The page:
Twitter’s Alex Jones ban: Blip in sea of abuse?

The Associated Press
The Associated Press

NEW YORK (AP) — Twitter’s decision to permanently ban conspiracy-slinger Alex Jones shows it’s serious about enforcing its policy against abuse. But it has a long way to go.

Along with Facebook and other tech companies, Twitter sees promise in using artificial intelligence to rid its service of objectionable posts, photos and videos.

To this end, CEO Jack Dorsey said repeatedly during congressional hearings on Wednesday that he does not want to place the burden of reporting abuse on the victims. Instead, he said Twitter is committed to developing automated tools that could delete abusive posts even without an actual person making a complaint, which is the only way Twitter takes down such posts now.

But as the Alex Jones ban shows, even the human moderators that social media companies employ have trouble drawing clear lines around what counts as harassment and abuse rather than humor or healthy debate. How could artificial intelligence do better, when it is still well behind humans in understanding the nuances of language?

Twitter said Thursday it has permanently banned Jones and his Infowars show for “abusive behavior,” referencing videos posted Wednesday that showed him berating CNN journalist Oliver Darcy for some 10 minutes between two congressional hearings on social media.

Facebook, meanwhile, has yet to remove similar videos from Jones’s personal page, even though it has banned Infowars and other pages owned by Jones last month and suspended Jones himself for 30 days, a time-out that has just ended. Facebook said it will continue to review complaints and take action in line with its community standards, but the company didn’t say why Jones is still allowed on the service.

On Twitter and elsewhere, Jones has behaved badly before — calling survivors of a shooting in Parkland, Florida, “crisis actors” and saying the mass killing at Sandy Hook Elementary in 2012 was fake. Videos of the latest exchange show Jones calling Darcy “a possum that climbed out of the rear end of a dead cow,” referencing his “skinny jeans” and repeatedly saying, “just look at this guy’s eyes” and “look at that smile.”

Twitter had previously suspended Jones for a week, but had resisted muzzling him further until now. One of Twitter’s executives once called the service the “free speech wing of the free speech party.” Other tech companies, including YouTube, Apple and Spotify, have limited Jones by suspending him for longer periods and by taking down his pages and podcasts.

But this time, Twitter went a step further , saying it will continue to monitor reports about other accounts potentially associated with Jones or Infowars and will “take action” if it finds any attempts to circumvent the ban.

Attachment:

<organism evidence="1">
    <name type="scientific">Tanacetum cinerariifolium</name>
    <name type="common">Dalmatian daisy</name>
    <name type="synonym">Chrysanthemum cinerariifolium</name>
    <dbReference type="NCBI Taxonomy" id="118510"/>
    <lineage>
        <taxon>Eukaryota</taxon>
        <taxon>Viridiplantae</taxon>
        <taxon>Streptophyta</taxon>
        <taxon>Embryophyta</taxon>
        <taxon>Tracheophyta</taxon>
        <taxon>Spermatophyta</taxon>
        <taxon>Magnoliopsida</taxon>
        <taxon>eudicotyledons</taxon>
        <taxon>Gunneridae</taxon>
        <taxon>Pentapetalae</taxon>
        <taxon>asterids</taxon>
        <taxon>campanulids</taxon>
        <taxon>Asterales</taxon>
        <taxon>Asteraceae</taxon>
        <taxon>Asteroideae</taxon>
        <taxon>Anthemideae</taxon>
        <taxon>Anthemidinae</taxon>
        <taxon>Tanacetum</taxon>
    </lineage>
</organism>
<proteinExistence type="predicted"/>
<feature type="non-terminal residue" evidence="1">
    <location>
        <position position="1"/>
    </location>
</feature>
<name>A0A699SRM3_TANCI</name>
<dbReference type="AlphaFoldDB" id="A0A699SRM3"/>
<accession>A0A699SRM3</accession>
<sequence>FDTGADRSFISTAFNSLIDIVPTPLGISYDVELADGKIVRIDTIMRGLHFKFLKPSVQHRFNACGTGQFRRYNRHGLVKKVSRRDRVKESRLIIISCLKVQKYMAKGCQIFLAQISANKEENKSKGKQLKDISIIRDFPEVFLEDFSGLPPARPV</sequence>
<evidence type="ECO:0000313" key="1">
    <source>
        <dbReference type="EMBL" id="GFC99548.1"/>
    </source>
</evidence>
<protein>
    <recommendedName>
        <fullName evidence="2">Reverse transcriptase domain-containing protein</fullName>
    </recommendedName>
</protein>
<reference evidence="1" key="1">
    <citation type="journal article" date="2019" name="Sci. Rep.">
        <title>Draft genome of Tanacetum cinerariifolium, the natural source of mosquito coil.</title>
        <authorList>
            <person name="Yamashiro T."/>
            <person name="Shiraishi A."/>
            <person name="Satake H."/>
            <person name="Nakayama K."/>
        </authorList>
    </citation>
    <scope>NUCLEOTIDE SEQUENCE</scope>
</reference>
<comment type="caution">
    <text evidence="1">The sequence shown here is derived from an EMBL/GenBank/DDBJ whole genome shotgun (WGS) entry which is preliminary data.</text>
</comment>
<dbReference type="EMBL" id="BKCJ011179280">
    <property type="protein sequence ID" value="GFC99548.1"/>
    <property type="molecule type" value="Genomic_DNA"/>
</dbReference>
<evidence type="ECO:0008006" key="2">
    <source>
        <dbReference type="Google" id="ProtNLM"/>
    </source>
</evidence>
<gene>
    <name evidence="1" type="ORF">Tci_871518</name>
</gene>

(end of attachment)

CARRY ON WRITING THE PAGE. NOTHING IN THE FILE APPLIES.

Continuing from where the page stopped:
Jones had about 900,000 followers on Twitter. Infowars had about 430,000.

In a voicemail left with The Associated Press, Jones expressed disbelief that the incident with Darcy could have led to his ban. “He says horrible lies about me and edits things I’ve said,” Jones said. “He’s the one that’s been abusing me.”

Darcy referred questions to a CNN spokeswoman, who offered no comment.

Democratic U.S. Rep. Frank Pallone of New Jersey praised Twitter’s action in a tweet. “Glad Twitter is taking steps to put an end to the abusive behavior from Alex Jones & Infowars,” the tweet stated. “Tweets designed to threaten, belittle, demean and silence individuals have no place on this platform.”

Critics said there was still a lack of transparency about how large services carry out their policies. Media Matters for America, a nonprofit dedicated to criticizing conservative media outlets, said the move was “about time” but also noted the behavior was “par for the course” for Jones.

David Greene, civil liberties director for the Electronic Frontier Foundation, said Jones’ ban is almost a distraction to a real debate he believes people should have about how posts should be moderated on services controlled by just a few giant companies.

“Whether the stuff he posted yesterday really crossed the line, as opposed to other stuff, I don’t know,” Greene said.

The EFF believes that social media companies should disclose the number of enforcement actions and offer clear explanations to people on when and why their posts are removed. The group also believes there should be an appeal process.

Critics on Twitter itself drew attention to the timing of the move.

“Alex Jones was allowed to harass Sandy Hook parents for six years with no repercussions,” tweeted Nick Jack Pappas, a comedy writer in New York. “He harassed Jack Dorsey for one day and was banned from Twitter.”

Jones heckled Darcy in a Capitol Hill hallway where reporters were waiting to enter the House hearing room at which Dorsey was to appear. Earlier that day, Jones apparently attempted to chase Dorsey out of the building.

On his Facebook page, Jones has posted a video that included some of the exchange with Darcy Thursday afternoon. Posts later in the afternoon acknowledged his ban on Twitter and urged his followers to find him elsewhere online.


Nakashima reported from San Francisco. Associated Press writer Mary Clare Jalonick contributed to this story from Washington.


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